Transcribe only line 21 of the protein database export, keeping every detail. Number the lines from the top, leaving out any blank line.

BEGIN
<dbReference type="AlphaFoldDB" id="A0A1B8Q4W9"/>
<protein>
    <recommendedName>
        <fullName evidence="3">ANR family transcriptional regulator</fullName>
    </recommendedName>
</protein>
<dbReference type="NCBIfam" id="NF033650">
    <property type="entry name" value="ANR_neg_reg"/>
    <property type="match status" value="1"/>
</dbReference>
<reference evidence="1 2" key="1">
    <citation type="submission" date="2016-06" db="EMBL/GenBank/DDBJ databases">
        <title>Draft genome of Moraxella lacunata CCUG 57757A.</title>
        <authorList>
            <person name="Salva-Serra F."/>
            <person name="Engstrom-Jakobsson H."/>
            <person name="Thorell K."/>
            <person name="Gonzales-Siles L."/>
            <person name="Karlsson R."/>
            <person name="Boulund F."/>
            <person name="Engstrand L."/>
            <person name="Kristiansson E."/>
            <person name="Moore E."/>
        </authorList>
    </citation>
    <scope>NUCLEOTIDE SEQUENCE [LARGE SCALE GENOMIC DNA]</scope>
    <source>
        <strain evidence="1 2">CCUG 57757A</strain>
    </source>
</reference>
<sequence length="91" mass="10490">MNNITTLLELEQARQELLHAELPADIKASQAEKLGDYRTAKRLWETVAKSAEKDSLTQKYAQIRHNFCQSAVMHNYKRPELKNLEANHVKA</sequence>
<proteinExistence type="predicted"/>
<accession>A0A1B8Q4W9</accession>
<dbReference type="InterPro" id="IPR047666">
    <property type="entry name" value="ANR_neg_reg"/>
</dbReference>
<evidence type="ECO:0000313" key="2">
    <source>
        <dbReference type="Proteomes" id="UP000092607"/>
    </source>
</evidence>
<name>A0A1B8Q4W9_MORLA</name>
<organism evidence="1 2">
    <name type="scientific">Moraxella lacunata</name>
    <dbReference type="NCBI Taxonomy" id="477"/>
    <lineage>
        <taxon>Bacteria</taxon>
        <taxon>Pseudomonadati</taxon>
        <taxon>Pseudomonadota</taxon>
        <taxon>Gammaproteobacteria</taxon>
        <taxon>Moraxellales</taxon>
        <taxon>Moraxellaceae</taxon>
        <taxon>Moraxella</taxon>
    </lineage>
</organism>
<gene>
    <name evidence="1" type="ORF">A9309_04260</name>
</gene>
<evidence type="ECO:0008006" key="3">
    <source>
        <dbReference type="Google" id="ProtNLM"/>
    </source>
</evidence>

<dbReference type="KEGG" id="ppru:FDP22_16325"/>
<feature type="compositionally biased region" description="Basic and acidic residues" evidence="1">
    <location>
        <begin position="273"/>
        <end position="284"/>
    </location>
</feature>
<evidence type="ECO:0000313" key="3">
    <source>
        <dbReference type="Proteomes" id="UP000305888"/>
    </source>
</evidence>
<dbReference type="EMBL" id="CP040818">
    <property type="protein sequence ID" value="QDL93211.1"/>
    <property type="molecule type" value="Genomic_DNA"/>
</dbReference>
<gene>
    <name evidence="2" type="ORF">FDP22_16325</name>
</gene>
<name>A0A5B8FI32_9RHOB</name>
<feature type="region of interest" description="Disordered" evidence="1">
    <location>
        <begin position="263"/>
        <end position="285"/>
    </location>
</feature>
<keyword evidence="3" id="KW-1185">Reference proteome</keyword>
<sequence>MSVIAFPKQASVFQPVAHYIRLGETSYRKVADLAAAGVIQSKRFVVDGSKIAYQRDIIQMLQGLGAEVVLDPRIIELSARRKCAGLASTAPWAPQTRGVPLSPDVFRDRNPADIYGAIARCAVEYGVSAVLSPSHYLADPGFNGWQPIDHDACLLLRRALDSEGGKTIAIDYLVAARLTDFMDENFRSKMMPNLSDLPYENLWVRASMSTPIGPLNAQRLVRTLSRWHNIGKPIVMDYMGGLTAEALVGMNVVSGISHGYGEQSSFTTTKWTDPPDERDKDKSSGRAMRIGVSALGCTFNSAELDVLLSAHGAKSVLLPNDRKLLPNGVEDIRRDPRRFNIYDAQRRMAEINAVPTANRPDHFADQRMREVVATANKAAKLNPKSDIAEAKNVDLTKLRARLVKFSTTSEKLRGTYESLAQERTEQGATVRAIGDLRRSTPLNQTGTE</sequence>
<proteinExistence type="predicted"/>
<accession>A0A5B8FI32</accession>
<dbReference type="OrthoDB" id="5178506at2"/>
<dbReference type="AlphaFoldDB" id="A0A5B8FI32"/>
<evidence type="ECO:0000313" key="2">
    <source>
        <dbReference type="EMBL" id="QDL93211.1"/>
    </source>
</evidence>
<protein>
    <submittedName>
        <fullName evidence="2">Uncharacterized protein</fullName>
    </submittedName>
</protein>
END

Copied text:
            <person name="Engstrand L."/>